Desire, well my Desire, sounded like Fenella Fielding, an old-school actress I’d watched on the Vintage channel. She had a husky, sexy voice that made my balls twitch and a way of derailing my train of thought. I plucked at my scaly temptress but she lengthened, encircling my chest and stomach, sliding between my legs.

“You’re not the boss of me.” I tried for dismissive arrogance but lust made my voice thick and guttural. My erection was a bar of iron.

She laughed; a throaty chuckle. “For now I am. We both know that, so why struggle? Let’s just enjoy the evening for what it is.” A forked tongue caressed my earlobe.

I shivered. “OK, OK, I’ll do it.”

“Like you ever had a choice, Eddie? Be seeing ya.”

And I was alone.

I needed a cold shower but a couple of deep breaths had to do. My hands shook as I fumbled a rock from pocket to mouth, and chewed. This one tasted of liquorice, but the effect was always the same; welcome to the high-def world, surround sound, front-row seat guaranteed.

Reality as an addiction.

I gathered my jacket around me and headed for The Quarter; stepping out, a man on a mission. Each hit of Hux had a side-effect, a real doozie; one that allowed me to fund a lifestyle way beyond that of a lowly medical technician.

For the next few hours I’d be the unluckiest man on the planet.

I’m not talking about a litany of woe, no, rather I’d be the King of Losers, sucking up good luck from those around me. It’s akin to the proverbial broken mirror – all that bad news has to come from somewhere, and the glass does it by absorbing misfortune from random individuals in the vicinity. Well, I’m the opposite, the inverse Midas touch, and casinos, man, they goddam love me.

So I hustled over to Pelham House, on Matheson, where they paid me a retainer to show up, sit in, and ruin everyone’s evening. Games where the house won by default, of course – so if I played roulette everyone else might as well flush their chips down the crapper and save themselves some time and disappointment.

I scurried along, keeping to back streets and alleyways, clinging to the shadows, avoiding the general population wherever possible. Even so I was probably responsible for two broken high heels, one set of keys down a drain and a fender-bender before reaching the casino parking lot. I stopped and sighed, feeling relatively safe amongst the field of inanimate objects.

Strike that last comment.

Doubt was waiting for me; a weasly-voiced weasel perched on the roof of a ’69 Chevy. “You do know they’re ripping you off, right? I mean, you don’t even get a percentage of what the house makes off your talent. Talk about selling yourself short.”

I sniffed. “I get by.”

“You get screwed, that’s what you get. They see you coming, put on a false smile, take you for a ride. All those suits, laughing at you behind closed doors.”

“Leave him be, he’s mine tonight.” Desire lay coiled around the hood ornament, dangling tail twitching like an angry cat.

Doubt bared his yellow teeth. “You wish! Eddie here is a born loser, and he knows it. All you do is get him into situations where failure cuts even deeper.”

“I said back off, flea-bag.”

“Bite me!”

Man, talk about the wrong choice of words. Desire not so much lunged as lengthened, surging forwards with unhinged jaws at least a foot wide. Doubt chittered at her, then back-flipped from roof to fender, from fender into the back of a Dodge pickup. His small paw appeared above the tailgate, single ‘finger’ extended – and was gone. The serpent hissed a raspberry in his direction, then slid down over the trunk and vanished into the tailpipe.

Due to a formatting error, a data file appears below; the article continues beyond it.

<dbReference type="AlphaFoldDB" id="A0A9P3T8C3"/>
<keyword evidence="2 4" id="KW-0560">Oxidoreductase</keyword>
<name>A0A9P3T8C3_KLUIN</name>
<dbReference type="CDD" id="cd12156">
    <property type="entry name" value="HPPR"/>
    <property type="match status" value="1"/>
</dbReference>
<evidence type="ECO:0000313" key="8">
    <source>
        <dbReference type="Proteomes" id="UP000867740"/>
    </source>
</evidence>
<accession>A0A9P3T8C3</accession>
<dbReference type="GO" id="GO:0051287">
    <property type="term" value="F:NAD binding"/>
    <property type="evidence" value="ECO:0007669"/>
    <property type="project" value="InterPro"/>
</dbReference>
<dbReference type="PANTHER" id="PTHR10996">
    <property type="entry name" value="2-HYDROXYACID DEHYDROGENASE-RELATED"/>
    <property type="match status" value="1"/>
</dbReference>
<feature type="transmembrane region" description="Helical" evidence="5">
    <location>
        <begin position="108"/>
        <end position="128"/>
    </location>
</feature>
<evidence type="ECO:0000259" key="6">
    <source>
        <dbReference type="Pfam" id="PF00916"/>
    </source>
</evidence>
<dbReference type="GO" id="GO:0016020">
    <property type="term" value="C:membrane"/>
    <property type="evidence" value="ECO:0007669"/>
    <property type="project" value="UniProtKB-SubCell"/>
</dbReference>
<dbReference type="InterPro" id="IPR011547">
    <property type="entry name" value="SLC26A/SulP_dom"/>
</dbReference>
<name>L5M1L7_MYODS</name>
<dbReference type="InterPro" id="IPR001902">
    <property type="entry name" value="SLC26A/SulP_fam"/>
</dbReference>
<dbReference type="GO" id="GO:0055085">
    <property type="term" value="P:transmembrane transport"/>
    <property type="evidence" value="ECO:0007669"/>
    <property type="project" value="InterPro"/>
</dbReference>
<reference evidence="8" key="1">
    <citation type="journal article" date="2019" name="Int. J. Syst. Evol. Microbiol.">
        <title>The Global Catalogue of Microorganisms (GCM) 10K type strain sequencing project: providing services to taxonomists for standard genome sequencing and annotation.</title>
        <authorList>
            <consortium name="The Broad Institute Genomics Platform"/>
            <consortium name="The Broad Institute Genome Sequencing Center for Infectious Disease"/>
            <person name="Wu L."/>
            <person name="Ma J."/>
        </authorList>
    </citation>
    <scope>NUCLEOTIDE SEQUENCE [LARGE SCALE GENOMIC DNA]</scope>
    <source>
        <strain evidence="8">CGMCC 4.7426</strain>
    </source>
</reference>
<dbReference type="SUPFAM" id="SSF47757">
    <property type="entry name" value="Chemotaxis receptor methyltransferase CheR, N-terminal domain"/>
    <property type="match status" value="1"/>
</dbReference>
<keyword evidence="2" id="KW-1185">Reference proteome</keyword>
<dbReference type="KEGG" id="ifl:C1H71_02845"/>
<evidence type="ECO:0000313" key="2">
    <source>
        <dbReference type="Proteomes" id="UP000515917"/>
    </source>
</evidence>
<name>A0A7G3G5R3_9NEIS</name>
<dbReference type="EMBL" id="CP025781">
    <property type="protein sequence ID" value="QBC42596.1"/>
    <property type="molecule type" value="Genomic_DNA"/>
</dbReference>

Score one for greed-fuelled self-confidence, I guess.

I shivered, wiped a slick of sweat from my face, and hustled diagonally cross the parking lot to the employee’s entrance. ‘Ready to Rumble’ Ron was on the door – a former wrestler with biceps the size of my thighs. Although he was no more than muscle in a cheap suit the contempt in his voice was obvious as he used his hand-held radio.

“Boss? This is Ron. The loser is here. He’s juiced-up, but looks like shit. What you want me to do?” There was a burble of speech in reply that I didn’t catch. Ron nodded. “I’m on it.” He looked me up and down. “Hit the showers. There’ll be a change of clothes waiting for you when you’re done. Don’t soil them or we’ll bill you for the dry cleaning.”

Ron didn’t stand aside, forcing me to squeeze past him and into the dingy service area that belied the plush splendour of the main salon. The few croupiers, hostess girls and barmen on break didn’t spare me a second glance as I sidled into the changing rooms. I rated a locker, if not an actual lock, and quickly exchanged my clothes for a semi-soiled towel fresh from the sauna. However my three remaining rocks posed a problem. I’d never brought my stash to work before and couldn’t risk hiding them while bathing. Plus I didn’t want to risk their soft shells melting under the shower.

The bravado that had brought me here without thinking things through played the ‘What’s the worst that can happen?’ card. I crammed all three rocks into my mouth – and regretted the decision even before Regret had time to put in an appearance. Every hair, every skin pore, every taste bud exploded like the worst amphetamine hypersensitivity ever. I staggered to the shower and slammed the heat setting all the way up. Near-scalding water made me scream but this was the ‘pain gate’ approach to sensory overload. In any event my jaw was clenched so tight all that came out was a low burbling wail.

Agony became pain became discomfort. I emerged to a world that demanded my attention but wasn’t about to make me its bitch. What I needed was a dark, sound-proofed room and a glass of tepid water. Unfortunately Mister Morden – the ‘Boss’ – wasn’t someone a sane man wanted to annoy.